Today’s guest post brought to us by Matt Gowarty.
Facebook going down for a few hours may have caused a spike in employee productivity.
But the culprit in this event shines a bright light on the biggest problem for IT teams worldwide—change. A Facebook blog post references “Today we made a change to the persistent copy of a configuration value that was interpreted as invalid” which caused the performance impact for over 2.5 hours.
When dealing with network change and configurations, organizations must be more proactive in the testing, validating and monitoring the ongoing status of both the critical network infrastructure (routers, switches, firewalls, etc.) as well as the Web services (applications, databases and servers). In fact, analyst reports show approximately 2/3rds of network performance issues are tied to change.
Too often, organizations spend the majority of time and resources focusing on the “outside attack” or employees with malicious intent to harm the organization. The Facebook example highlights by far the biggest issue for enterprises worldwide—a change made with the best intentions can often yield unintended and damaging consequences. For most IT organizations, simple changes are often the hardest to find and troubleshoot. Even with some of the most advanced network and application development capabilities and IT staff, the entire Facebook community was brought to its knees for more than two hours.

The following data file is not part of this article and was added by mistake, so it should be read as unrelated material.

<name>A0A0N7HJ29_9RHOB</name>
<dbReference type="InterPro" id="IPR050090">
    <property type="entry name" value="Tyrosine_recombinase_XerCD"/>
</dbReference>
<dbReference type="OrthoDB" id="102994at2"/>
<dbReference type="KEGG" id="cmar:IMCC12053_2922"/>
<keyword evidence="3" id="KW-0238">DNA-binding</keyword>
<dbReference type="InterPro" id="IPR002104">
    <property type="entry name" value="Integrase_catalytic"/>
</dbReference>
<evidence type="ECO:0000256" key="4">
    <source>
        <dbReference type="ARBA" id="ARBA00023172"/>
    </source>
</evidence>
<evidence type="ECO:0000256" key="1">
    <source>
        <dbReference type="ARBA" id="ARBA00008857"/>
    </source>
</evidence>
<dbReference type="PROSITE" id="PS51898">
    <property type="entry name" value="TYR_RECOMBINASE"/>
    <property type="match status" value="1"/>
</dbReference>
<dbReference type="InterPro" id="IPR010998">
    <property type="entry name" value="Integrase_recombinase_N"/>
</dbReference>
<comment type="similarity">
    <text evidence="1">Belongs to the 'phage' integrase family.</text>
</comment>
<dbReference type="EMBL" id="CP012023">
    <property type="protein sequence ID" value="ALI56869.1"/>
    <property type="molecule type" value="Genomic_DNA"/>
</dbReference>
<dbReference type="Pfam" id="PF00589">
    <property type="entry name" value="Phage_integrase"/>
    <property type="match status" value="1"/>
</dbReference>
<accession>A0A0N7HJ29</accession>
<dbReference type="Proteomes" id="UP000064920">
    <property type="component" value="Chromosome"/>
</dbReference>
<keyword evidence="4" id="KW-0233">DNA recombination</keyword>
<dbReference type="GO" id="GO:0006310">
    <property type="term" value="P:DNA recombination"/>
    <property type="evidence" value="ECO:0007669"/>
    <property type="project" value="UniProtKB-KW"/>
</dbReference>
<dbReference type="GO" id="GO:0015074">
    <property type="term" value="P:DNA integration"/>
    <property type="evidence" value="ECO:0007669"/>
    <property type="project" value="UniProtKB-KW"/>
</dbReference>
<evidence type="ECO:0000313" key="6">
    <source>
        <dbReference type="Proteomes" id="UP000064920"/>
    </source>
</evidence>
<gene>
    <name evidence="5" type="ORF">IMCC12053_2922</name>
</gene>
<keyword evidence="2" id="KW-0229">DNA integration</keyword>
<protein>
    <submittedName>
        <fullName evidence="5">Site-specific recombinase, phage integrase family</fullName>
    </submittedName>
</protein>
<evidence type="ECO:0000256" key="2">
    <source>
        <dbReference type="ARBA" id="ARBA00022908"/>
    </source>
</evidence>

Tony Bradley from PCWorld highlighted the impact. “The Facebook outage was caused by implementing a configuration value on the live Web site without proper testing and validation. Had Facebook tested the new configuration value in a lab environment designed to mirror the real-world database cluster, it should have identified the problem with the new configuration value, and the error loop that caused this problem before allowing it to take the entire Facebook site offline.”
While this problem was extremely painful for Facebook and its users, it appears to have been an easy problem to detect because the change caused an immediate problem. The IT staff probably identified the culprit relatively quickly. The lengthy time and effort troubleshooting the issue was due to the extent of the issue. For many organizations, the potential change and configuration errors that lurk in the network for days, weeks or months are the issues that typically cause the biggest headaches for most IT shops.
These issues are the most complex because it takes another event, change or configuration issue to cause enough of a reaction for end-users to experience pain or monitoring tools to trip a threshold. The time and effort to find and solve these problems are exponentially longer because the initial culprit was hiding for days or weeks and it took another event to cause the pain to show up. It’s times like these that force IT and networking teams to spend days or weeks trying the siphon though all of the changes that may have occurred over the past days or weeks to trigger the failing event.
Using Facebook’s issue as the example, how long do you think it would have taken to find the problem if the change occurred last month and was a suboptimal setting that didn’t cause the problem right away? The odds are it would have been much longer than a few hours. I’d estimate it would have taken days or weeks to find the change related issue within the network infrastructure of a company the size of Facebook.
The silver lining—if Facebook should go down again in the next few months and you can’t update your status every few hours, you’ll have more time to fine tune your fantasy football team—oops, I mean work on that critical project for your boss.